Chapter Six: The Marches and Laurences’ friendship grows, but Beth is still afraid of Mr. Laurence. When Beth finds the courage to begin playing his piano, she does not realize how much her playing touches his heart. She decides to make him a pair of slippers to thank him for letting her play. He is so touched by her gift that he sends her a piano which belonged to his granddaughter who died years before. Beth is so touched that she conquers her fears and goes right to Mr. Laurence to thank him.  

Chapter Seven: Amy needs money because the girls at school have been giving her pickled limes, and Meg gives her money to repay the girls because that is what the girls expect. The girls all act nicely to Amy when they learn she has limes to give out, but Amy remembers that Miss Snow was rude to her about her nose and refuses to give her one. Miss Snow tells the teacher that Amy has limes, which aren’t allowed, and the teacher makes Amy throw them out the window. Then he whips her hand and makes her stand in front of the school as punishment. When Amy tells her family, Marmee decides that Amy will not go back to the school, because she disapproves of the teacher’s punishment. Marmee still reproves Amy for her rule breaking and encourages her to be more modest like Laurie.  

Thursday, April 16, 2020

Week One Questions

Week One (4/16/20):

Welcome to the Ascension Parish Library virtual book club on Little Women! We are so happy you have joined us. Here we will discuss the overall structure and expected timeline of our club.
This book club will run from today, April 16th to June 4th, totaling seven weeks. Each week will focus on specific chapters in Little Women, and the discussion questions will reflect the reading. Staff will post a summary of the week’s reading and five to ten discussion questions as comments underneath that post. You can reply both to the discussion questions and to each other’s comments.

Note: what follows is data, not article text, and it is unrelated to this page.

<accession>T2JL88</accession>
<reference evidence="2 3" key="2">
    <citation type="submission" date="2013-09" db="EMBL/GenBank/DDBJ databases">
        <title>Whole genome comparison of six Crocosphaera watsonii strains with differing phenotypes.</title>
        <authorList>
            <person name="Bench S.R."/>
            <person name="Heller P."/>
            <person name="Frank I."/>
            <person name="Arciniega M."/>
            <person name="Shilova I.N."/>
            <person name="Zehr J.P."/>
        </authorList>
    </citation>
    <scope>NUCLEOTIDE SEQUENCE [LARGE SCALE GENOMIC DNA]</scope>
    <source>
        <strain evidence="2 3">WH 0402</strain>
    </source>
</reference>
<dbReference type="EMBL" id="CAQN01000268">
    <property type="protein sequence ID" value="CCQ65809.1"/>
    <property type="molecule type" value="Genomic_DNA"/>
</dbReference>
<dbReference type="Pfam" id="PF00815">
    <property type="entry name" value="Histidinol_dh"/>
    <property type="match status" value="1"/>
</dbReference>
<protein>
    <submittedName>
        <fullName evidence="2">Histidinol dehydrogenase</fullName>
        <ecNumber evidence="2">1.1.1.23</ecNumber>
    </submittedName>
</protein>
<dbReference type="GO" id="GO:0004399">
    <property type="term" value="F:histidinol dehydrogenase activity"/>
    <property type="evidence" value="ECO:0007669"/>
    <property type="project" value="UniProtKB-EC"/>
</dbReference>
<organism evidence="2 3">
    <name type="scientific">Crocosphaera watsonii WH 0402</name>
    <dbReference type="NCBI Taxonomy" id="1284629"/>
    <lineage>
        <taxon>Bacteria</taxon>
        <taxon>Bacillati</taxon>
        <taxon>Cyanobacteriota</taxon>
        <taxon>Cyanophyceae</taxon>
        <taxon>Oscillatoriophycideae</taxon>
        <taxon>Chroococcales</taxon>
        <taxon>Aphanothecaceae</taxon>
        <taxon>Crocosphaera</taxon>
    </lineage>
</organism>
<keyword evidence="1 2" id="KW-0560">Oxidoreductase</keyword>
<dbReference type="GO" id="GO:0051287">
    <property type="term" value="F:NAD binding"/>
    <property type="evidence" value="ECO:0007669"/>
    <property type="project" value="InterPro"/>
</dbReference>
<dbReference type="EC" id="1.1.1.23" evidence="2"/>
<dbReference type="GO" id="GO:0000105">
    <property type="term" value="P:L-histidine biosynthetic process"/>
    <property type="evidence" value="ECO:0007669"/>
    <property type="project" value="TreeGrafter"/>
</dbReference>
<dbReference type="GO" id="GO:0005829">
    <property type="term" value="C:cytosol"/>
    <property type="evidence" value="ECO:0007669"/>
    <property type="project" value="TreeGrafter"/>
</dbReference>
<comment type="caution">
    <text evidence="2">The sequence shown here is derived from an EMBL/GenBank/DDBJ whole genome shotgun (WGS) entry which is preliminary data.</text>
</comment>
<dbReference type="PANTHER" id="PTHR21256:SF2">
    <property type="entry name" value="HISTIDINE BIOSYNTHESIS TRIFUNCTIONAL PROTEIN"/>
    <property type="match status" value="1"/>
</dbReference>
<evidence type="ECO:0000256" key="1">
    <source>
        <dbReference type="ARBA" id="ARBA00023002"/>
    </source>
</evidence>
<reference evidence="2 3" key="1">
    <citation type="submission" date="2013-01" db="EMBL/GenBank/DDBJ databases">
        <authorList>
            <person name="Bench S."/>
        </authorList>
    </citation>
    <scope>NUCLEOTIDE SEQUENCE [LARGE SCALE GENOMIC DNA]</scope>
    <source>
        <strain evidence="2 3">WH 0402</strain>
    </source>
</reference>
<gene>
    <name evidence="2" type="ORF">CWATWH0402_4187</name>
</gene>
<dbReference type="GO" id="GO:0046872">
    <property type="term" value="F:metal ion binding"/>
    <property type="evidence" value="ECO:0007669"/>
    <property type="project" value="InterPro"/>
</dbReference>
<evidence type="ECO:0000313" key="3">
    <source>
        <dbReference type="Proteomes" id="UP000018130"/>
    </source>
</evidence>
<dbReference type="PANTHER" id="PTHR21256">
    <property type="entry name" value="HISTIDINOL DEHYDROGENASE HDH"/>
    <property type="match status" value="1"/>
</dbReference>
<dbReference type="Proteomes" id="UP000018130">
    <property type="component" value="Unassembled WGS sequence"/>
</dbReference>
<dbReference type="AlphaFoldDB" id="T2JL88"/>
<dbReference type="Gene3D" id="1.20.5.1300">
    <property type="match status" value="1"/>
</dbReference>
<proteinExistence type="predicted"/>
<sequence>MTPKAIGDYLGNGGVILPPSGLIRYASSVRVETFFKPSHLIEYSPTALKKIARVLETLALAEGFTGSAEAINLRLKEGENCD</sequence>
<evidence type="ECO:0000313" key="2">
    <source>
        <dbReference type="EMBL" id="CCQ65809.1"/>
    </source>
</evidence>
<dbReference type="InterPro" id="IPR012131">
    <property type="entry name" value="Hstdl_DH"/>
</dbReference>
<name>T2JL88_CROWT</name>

You can reply to as many discussion questions as you like, but we encourage you to reply to at least one other person’s reply as well.

Everyone should feel that their beliefs, opinions, and backgrounds are respected. We encourage you to share how you connect with the book and to include text from the book that supports your idea. It is helpful to know that Hoopla changes the number of pages in Little Women based on the type of electronic device you are on; therefore, if you are wanting to call attention to a portion of the text, it might be most helpful to simply mention what chapter it is in. We do not want to stray too far from the spirit of the book, and we ask that you do not include links to outside sources in your writings (though we encourage you to cite any sources that do enhance your reading). We may from time to time include background information that can be found directly through our library’s resources.
Thank you so much for joining us. Let’s begin this week with a few before-reading questions!
For next week, read chapters one through seven.

Click here for a biography of the author

Thursday, April 9, 2020


To borrow your copy of Little Women just follow these simple steps:
1. Visit
2. Click on "Digital Media"
3. Click on Hoopla
4. Create a username and password
5. Search for Little Women by Louisa May Alcott

Hoopla also has an app that you can download for free from your app store. You can also listen to Little Women through the audiobook options on Hoopla.

Our librarians will post the questions and we can't wait to hear your thoughts!